If we try hard enough, we can see that everything is connected. Nonetheless, disciplinary boundaries, liminal areas and relationships provide a framework that helps us to understand ‘who we are’, and how what we study, practice and investigate, and the methods we use to answer questions, relates to other disciplines. The distinction helps us to understand how we approach problems, and how we can combine our perspective with those of others to bring about innovative thinking for new ideas, services and solutions.
On a more practical level, disciplinary boundaries underpin our education and research infrastructures, direct international and state funding, and define awards made by funding bodies. It is important that attempts at harmonisation take this milieu into account. Beyond the academy, disciplinary segregation can be seen in professional bodies, and the workforce. Although LIS skills tend to be applicable to many roles across sectors, in some locations, work in the library sector is seen as distinct from positions in IT, web design, information architecture or publishing, for example, although all of the latter roles could be found within a library environment.
Further to an agreed definition for LIS, we noted the need for LIS courses to proffer a clear view of the concepts/definitions fundamental to our field, those of data, information, knowledge, wisdom and understanding. There are no definitive definitions within LIS that I am aware of, although we have our own at CityLIS, but students need to have a foundation for these concepts in order to study pretty much anything else in LIS, and these foundations need to be made explicit, if courses are to be harmonized.
LIS and Data Science
There is then the question of how LIS educators should address the relationship of LIS to data science. With the rise and rise of big data, this latter discipline is seen somewhat as the golden goose to which everything sticks. Nonetheless, LIS is certainly not data science, and our reputation would suffer as badly from siting itself at the soggy end of data science, in as much as it does by peddling the softer skills of computer science as its main content.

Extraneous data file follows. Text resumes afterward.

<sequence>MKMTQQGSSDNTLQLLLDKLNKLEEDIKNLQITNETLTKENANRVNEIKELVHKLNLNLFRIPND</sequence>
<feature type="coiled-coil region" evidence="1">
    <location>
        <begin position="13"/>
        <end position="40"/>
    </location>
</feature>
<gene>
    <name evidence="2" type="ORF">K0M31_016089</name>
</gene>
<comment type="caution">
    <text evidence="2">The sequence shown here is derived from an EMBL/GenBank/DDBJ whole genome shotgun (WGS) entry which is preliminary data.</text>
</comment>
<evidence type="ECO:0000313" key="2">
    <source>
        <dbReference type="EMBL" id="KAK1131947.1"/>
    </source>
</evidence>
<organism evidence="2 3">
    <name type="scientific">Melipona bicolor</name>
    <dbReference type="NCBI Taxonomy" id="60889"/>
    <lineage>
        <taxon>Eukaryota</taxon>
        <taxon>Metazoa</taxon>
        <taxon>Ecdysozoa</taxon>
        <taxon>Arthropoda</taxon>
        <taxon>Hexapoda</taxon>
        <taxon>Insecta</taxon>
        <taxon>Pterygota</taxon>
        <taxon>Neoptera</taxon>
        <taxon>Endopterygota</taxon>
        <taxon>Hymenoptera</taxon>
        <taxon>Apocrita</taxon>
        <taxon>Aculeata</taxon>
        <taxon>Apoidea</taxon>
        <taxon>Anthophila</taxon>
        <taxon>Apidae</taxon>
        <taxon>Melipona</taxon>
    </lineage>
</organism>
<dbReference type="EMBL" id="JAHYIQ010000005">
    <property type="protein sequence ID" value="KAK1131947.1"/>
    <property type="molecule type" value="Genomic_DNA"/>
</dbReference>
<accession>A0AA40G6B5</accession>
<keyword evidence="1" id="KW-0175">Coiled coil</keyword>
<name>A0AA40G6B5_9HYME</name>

Aspects of data science, and indeed computer science, are, without doubt, useful in engagement with the processes of the information communication chain, but we should be cautious about claiming to be data science or even data science ‘light’.
The disciplinary content of LIS can be found in text books, in overviews given by professional bodies, job descriptions, and both academic and professional course syllabi. Whilst each rendering may offer slightly different extensions and emphases, it is clear that there is a core content, around the processes of documentation and communication. See for example, the classic text by Bawden and Robinson, Introduction to Information Science, 2012.
Doubtless such examples can be found for data science too, but as a starting point from which to compare the realm of data science with that of LIS, see: The Modern Data Scientist Infographic, by Frank La Vigne. http://datadriven.tv/blog/modern-data-scientist-infographic/
At the current time, the content is quite different from that associated with LIS. There is always the possibility however, that the questions and problems addressed by LIS and its related methods, may evolve: the record of humankind may one day be a question for data science.